FM Weekend Predictions #1

Premier League

Tottenham v Liverpool

After a disappointing defeat at Vicarage Road a fortnight ago, it will be interesting to see how Spurs respond at Wembley on Saturday in the early kick-off. Liverpool have made their strongest ever Premier League start, but this will be their biggest test. But with the momentum that they have, I can’t see anything other than a Liverpool win in this weekend’s top flight opener. I think that Liverpool will start strongly and blow Spurs away in this game, and set out their title aspirations this weekend.

FMO Predicts: 3-1 Liverpool

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Bournemouth v Leicester

After a good start for Bournemouth, they face a Leicester side who have been hit and miss so far. They were good against Wolves, and we unlucky against Manchester United and Liverpool. James Maddison seems to be another successful Championship export, performing well so far and could even get an England call-up for the next international games. With two strong teams in decent form, this game is difficult to call. I think it’ll be a score draw, with two good attacking teams and Jamie Vardy back for Leicester.

FMO Predicts: 1-1 Draw

Chelsea v Cardiff

This could end up being a more difficult game to call than it may look on paper. Chelsea’s defence has struggled from crosses, particularly from the left side of the back four, with Marcos Alonso’s attacking ability not being matched by his defensive knowledge. I think Cardiff could cause some issues at Stamford Bridge, with their no-nonsense route one style. However with a player like Eden Hazard on the pitch, it is difficult to bet against Chelsea, who I think will just get past their opposition to pile more misery on the Welsh side.

FMO Predicts: 2-0 Chelsea

Huddesfield v Crystal Palace

These teams only have one league win between them so far this season, and this should make it a big one for both of them. I was impressed with Palace’s transfer business this summer, particularly with Max Meyer, who is a great free signing for them. Obviously Zaha will be huge for them, if he plays I think they will have too much for a struggling Huddesfield side who haven’t really improved their squad after a great season last year. I think Palace will get their second win here.

FMO Predicts: 1-0 Crystal Palace

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Manchester City v Fulham

It is hard to give Fulham any kind of chance in this game really. They have looked good so far, maintaining their attacking style and recording more shots on target than Liverpool up to this point. I just can’t see how they’d keep out the champions for ninety minutes however. City have had a good start, despite drawing away at Wolves. They were unlucky not to win in that game against a newly promoted side high on confidence. Since then they’ve dragged through a win against Newcastle too. I think they’ll be far too much for Fulham.


FMO Predicts: 3-0 Manchester City


Newcastle v Arsenal

After a tough start, Newcastle are very unlucky to have lost three games. They did very well against Spurs and Manchester City and nearly parked their bus all the way to a draw against free scoring Chelsea. I think it may be another one of those days for the black and white army however, as Arsenal begin to find their stride under Emery. They were pushed all of the way by Cardiff but found a way, and I think they’ll do the same here.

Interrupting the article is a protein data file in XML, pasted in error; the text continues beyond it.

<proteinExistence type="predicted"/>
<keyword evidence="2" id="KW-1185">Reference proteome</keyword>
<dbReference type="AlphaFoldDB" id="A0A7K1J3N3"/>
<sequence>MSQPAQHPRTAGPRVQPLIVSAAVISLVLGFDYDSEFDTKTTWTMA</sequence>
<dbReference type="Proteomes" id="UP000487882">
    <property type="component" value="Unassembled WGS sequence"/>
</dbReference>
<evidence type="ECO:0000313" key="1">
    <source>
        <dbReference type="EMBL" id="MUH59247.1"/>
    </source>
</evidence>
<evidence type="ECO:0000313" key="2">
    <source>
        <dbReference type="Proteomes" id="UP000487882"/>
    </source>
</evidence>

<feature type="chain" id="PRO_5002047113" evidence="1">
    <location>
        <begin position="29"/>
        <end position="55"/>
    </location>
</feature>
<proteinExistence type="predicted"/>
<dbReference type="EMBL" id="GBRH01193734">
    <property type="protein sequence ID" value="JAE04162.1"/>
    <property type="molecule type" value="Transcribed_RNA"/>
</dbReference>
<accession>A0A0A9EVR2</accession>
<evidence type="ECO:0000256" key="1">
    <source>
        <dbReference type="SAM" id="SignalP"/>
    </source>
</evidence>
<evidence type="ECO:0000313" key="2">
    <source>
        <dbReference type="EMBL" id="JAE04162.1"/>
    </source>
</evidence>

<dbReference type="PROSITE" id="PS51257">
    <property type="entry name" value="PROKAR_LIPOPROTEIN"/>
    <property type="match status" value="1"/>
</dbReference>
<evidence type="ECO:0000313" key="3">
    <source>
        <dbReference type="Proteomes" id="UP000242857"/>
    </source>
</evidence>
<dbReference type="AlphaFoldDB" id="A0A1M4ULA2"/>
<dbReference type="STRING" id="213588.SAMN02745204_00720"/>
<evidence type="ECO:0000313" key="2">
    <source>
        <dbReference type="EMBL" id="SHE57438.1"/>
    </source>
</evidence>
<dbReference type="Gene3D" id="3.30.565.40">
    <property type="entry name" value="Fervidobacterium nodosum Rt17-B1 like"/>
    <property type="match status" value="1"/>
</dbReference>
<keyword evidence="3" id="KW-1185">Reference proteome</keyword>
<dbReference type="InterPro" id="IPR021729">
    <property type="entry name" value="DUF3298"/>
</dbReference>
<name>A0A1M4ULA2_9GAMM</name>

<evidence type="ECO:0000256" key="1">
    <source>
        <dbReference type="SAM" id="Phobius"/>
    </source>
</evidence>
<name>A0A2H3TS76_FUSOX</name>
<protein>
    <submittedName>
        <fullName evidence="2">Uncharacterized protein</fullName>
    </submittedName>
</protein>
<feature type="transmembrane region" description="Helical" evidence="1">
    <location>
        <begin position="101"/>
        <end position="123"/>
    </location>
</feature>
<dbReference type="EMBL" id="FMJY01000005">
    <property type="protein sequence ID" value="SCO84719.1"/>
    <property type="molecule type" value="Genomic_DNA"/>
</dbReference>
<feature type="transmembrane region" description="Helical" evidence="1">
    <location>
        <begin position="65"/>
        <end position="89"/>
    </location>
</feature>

FMO Predicts: 1-0 Arsenal


Watford v Manchester United

Despite only being the fifth match of the season, this already feels like a make or break game for Mourinho this season. Watford have been flying so far, making their best start in the Premier League era. They could beat United if they play as well as they did against Spurs. It is obvious that they’re there for the taking after some shocking performances against Brighton and in the second half against Tottenham. It is really hard to tell if Manchester United will turn up or not, but Watford will after the start they’ve made, so I think they can do it at Vicarage Road again.

FMO Predicts: 2-1 Watford

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Wolves v Burnley

Two sides who have had differing fortunes so far this season, and I think that form will prevail in this Super Sunday match. Burnley have really struggled so far, and I can’t see them beating a Wolves team that have carried their Championship winning momentum into the Premier League. I think Wolves will build on their good home form and first win away at West Ham, and beat Burnley at Molineux on Sunday.

FMO Predicts: 2-0 Wolves

Everton v West Ham

Another team that have been unlucky at times, Everton look decent this season. With good additions in the summer and a good manager, I think they will have way too much for a West Ham team that look in trouble already. Pellegrini really hasn’t brought in enough proven Premier League talent, and could be in for a long and hard season back in England. I think it’ll be a home win in this one.

FMO Predicts: 2-0 Everton

Southampton v Brighton

The final Premier League game of match day five is between two teams with identical records so far, and I think the game will be as close as the table suggests. Both teams have had decent starts after decent windows, and I think they’ll both end up around the middle of the Premier League table. I think this game will end as a draw, as both teams put out equally decent performances at St Mary’s.

FMO Predicts: 1-1 Draw


Championship (Summary)